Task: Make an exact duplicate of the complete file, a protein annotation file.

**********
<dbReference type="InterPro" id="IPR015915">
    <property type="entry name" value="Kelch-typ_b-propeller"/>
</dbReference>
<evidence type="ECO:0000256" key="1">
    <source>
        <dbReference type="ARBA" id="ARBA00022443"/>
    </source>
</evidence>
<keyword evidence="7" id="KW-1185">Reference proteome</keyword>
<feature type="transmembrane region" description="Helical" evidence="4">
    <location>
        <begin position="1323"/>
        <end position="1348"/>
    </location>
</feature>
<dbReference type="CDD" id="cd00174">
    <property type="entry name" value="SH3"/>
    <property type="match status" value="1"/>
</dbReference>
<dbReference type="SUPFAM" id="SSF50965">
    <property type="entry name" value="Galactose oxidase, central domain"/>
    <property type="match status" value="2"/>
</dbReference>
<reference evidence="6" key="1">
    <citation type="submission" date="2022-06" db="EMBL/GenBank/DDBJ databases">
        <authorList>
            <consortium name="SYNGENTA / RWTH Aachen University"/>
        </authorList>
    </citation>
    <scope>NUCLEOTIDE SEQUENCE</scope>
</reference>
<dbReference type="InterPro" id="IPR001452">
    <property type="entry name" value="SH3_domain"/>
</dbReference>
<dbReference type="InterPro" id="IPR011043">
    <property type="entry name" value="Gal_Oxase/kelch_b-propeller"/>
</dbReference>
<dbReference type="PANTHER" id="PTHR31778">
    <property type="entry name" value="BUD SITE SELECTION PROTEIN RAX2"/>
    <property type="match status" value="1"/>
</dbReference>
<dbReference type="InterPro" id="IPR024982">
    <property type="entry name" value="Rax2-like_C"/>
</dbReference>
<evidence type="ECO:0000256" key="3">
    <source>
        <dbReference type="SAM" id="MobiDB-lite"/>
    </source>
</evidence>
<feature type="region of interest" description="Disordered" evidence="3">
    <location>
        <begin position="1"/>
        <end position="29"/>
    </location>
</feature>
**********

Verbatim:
<dbReference type="InterPro" id="IPR015915">
    <property type="entry name" value="Kelch-typ_b-propeller"/>
</dbReference>
<evidence type="ECO:0000256" key="1">
    <source>
        <dbReference type="ARBA" id="ARBA00022443"/>
    </source>
</evidence>
<keyword evidence="7" id="KW-1185">Reference proteome</keyword>
<feature type="transmembrane region" description="Helical" evidence="4">
    <location>
        <begin position="1323"/>
        <end position="1348"/>
    </location>
</feature>
<dbReference type="CDD" id="cd00174">
    <property type="entry name" value="SH3"/>
    <property type="match status" value="1"/>
</dbReference>
<dbReference type="SUPFAM" id="SSF50965">
    <property type="entry name" value="Galactose oxidase, central domain"/>
    <property type="match status" value="2"/>
</dbReference>
<reference evidence="6" key="1">
    <citation type="submission" date="2022-06" db="EMBL/GenBank/DDBJ databases">
        <authorList>
            <consortium name="SYNGENTA / RWTH Aachen University"/>
        </authorList>
    </citation>
    <scope>NUCLEOTIDE SEQUENCE</scope>
</reference>
<dbReference type="InterPro" id="IPR001452">
    <property type="entry name" value="SH3_domain"/>
</dbReference>
<dbReference type="InterPro" id="IPR011043">
    <property type="entry name" value="Gal_Oxase/kelch_b-propeller"/>
</dbReference>
<dbReference type="PANTHER" id="PTHR31778">
    <property type="entry name" value="BUD SITE SELECTION PROTEIN RAX2"/>
    <property type="match status" value="1"/>
</dbReference>
<dbReference type="InterPro" id="IPR024982">
    <property type="entry name" value="Rax2-like_C"/>
</dbReference>
<evidence type="ECO:0000256" key="3">
    <source>
        <dbReference type="SAM" id="MobiDB-lite"/>
    </source>
</evidence>
<feature type="region of interest" description="Disordered" evidence="3">
    <location>
        <begin position="1"/>
        <end position="29"/>
    </location>
</feature>